1. Yeah, I figured as much. I want to try to fit in around 1 hour of engraving every day, along with 1 hour of drawing - but it is difficult. I get up at 04:00 to go for a 1h run, lift some weights - and then get in the car and drive to work by 06:00. Then when I arrive at home around 16:30 in the afternoon, I have to eat, pay a minimum of attention to my wife - and then - if I have any energy left in me - I have 2 hours available to either draw, engrave, forge or do general work on knife projects I've got going before having to hit the sack at 20:00. :rolleyes:


    2. Will do!


    3. Alright, I will try to keep it shallow on my new practice plate.


    4. Yes, Lindsay Airgraver Classic. I'll make the adjustments you suggest. I'll replace my carbide piston with the steel one. ;) I also use the carbide graver for this work. Keeps its edge nicely, and bites well.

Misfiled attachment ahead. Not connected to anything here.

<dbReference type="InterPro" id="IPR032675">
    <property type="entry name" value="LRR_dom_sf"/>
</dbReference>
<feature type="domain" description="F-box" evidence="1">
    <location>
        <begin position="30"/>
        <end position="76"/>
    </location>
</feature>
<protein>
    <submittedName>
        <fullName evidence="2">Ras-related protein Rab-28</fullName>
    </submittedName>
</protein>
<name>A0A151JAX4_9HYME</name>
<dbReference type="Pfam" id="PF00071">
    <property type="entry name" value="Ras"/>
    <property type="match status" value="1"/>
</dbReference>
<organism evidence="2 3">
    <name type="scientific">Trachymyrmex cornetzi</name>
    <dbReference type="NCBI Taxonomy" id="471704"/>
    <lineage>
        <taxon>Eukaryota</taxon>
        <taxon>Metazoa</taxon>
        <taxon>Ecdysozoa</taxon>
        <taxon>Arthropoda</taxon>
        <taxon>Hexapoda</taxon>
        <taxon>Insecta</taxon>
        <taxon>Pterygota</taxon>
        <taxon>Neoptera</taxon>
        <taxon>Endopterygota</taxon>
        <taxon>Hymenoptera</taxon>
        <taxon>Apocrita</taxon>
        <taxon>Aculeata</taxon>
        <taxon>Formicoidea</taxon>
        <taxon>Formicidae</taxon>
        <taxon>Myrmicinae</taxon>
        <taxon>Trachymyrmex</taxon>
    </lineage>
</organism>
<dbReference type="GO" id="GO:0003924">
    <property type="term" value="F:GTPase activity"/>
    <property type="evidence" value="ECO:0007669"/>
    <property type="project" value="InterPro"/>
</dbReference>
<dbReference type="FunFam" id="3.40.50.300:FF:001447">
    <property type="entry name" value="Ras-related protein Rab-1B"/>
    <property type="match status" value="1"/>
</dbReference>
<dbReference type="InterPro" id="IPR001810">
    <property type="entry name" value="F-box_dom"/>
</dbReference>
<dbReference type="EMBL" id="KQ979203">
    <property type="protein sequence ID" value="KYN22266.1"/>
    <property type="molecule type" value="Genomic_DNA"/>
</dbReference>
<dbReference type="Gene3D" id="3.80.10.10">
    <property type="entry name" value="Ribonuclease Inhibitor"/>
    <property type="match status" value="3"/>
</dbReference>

Fingers crossed I don't mess up my shiny new plate too badly, and thanks allot for your valuable input Mr. Sterling.

    PS: You earned yourself another follower on Instagram. :lol:

  3. 17 hours ago, Daniel W said:

    You can also try to stippling the background to help set it apart.  Basically using a very fine peen punch tool and making small depressions around the lettering.


    fantastically nice job.



    Stipling works if I frame the whole thing - which in my current project will not be possible.

    I am going to put runes going down nearly the entire length of a 40cm long multibar damascus blade - so I think I am gonna have to do the outlines, or simply leave it flat - and let the etched steel surrounding the inlay create the contrast.


    I just finished a new practise plate for myself. Going to practise doing the outlining of the inlay:


    Pracise Plate number two.jpg


    I tried inlaying some brass as well this time, so simulate gold - in terms of contrast relative to the steel, as well as the copper.